It was 100 years ago this month, but it might as well have been yesterday. Conflict was causing an unfathomable body count across the globe. On March 20, 1918, the Germans were about to launch what would become known as the Spring Offensive of World War I—think of the unexpected doom as something akin to being in lower Manhattan on September 10, 2011. The world would never be the same. The March 1918 German attack on Allied forces entrenched across Western Europe would claim more than 700,000 lives. A month later, the same territory was retaken by British and American soldiers, and a million more would die before the "war to end all wars" would come to an end on November 11, 1918.
It is that calm before the storm on March 20, 1918, that frames Journey's End, a superbly acted film adaptation of a play scripted by R.C. Sherriff, which logged one of the longest runs for a dramatic play in the history of London's West End. What made the play so remarkably relevant was that it opened in 1928, a mere 10 years after the end of World War I, and starred a 21-year-old Laurence Olivier. At the time, journalist J.B. Priestley wrote the play was "one of the strongest pleas for peace I know," and the London Daily Mirror called it "a much better argument against war than sentimental propaganda." The play was a sensation, and it has since been revived on several occasions. I've been fortunate to have seen wonderful stage productions, both in London and in New York; so, I must admit to some skepticism in seeing a successful film adaptation. But the news from the front is good: Journey's End is a must-see.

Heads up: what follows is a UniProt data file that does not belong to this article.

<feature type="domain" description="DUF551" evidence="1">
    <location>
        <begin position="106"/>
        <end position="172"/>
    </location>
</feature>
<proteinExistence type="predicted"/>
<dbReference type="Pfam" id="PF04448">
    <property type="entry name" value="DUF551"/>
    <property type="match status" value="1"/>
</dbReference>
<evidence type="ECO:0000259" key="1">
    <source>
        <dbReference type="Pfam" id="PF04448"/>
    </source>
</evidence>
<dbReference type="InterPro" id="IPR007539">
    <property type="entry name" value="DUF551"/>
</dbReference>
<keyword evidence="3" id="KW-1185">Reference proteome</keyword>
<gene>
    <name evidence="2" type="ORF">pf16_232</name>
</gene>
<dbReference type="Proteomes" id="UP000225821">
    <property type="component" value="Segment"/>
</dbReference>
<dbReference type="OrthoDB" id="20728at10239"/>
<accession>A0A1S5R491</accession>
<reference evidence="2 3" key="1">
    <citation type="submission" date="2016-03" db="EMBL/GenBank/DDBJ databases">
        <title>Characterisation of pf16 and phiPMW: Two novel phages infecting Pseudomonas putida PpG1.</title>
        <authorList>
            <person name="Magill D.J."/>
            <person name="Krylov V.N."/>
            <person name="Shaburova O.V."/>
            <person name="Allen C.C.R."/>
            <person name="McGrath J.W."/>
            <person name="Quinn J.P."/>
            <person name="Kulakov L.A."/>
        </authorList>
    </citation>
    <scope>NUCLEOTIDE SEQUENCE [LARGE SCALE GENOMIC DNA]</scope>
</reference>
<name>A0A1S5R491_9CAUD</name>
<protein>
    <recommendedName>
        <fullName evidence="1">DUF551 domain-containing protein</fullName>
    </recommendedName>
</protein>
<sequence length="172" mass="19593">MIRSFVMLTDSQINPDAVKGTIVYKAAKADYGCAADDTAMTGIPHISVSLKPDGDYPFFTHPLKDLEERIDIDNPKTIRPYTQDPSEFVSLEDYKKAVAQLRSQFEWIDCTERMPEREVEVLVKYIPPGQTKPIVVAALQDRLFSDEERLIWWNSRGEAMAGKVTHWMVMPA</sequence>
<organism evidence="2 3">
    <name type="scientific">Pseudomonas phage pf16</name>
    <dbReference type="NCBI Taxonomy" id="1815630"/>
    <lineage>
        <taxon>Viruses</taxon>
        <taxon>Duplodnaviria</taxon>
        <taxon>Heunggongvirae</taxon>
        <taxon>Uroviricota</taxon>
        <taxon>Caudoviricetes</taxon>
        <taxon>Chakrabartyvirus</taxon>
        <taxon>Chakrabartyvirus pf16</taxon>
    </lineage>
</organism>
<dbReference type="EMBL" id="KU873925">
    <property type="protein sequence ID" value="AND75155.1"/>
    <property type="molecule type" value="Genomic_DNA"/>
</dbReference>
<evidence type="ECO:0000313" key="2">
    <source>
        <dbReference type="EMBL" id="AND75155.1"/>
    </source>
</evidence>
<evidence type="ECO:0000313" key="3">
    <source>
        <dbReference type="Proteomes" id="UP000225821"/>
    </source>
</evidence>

Perhaps it's best to look at Journey's End as the anti-Dunkirk (2017). While both films share the hue of a world at war, Dunkirk was marked by pulsating action, while Journey's End instead portends the dread of battle. Yes, we hear a constant, almost soft, far-off thunder throughout Journey's End, but the battle is usually at arm's length and the story is character-driven. There's a newcomer (played by wide-eyed but wiser-than-his-years Asa Butterfield), his Captain (Sam Claflin) and a father figure in the company (Paul Bettany) who insists that the men call him "uncle."
There are flashes of brilliance in the simplicity of the script. For example, on the day before a battle during which nearly everyone will be killed, a soldier spots a hard-bound copy of Alice in Wonderland next to the bunk of an officer. The officer reads aloud one of Lewis Carroll's nonsense poems to the young soldier.
"I don't see the point in that," says the soldier.
"Exactly. That's just the point," says the officer.
The pointlessness of war has been a journey of the body and soul for countless men and women for the past century. Yet, Journey's End reminds us that we return to that pointlessness, time and again.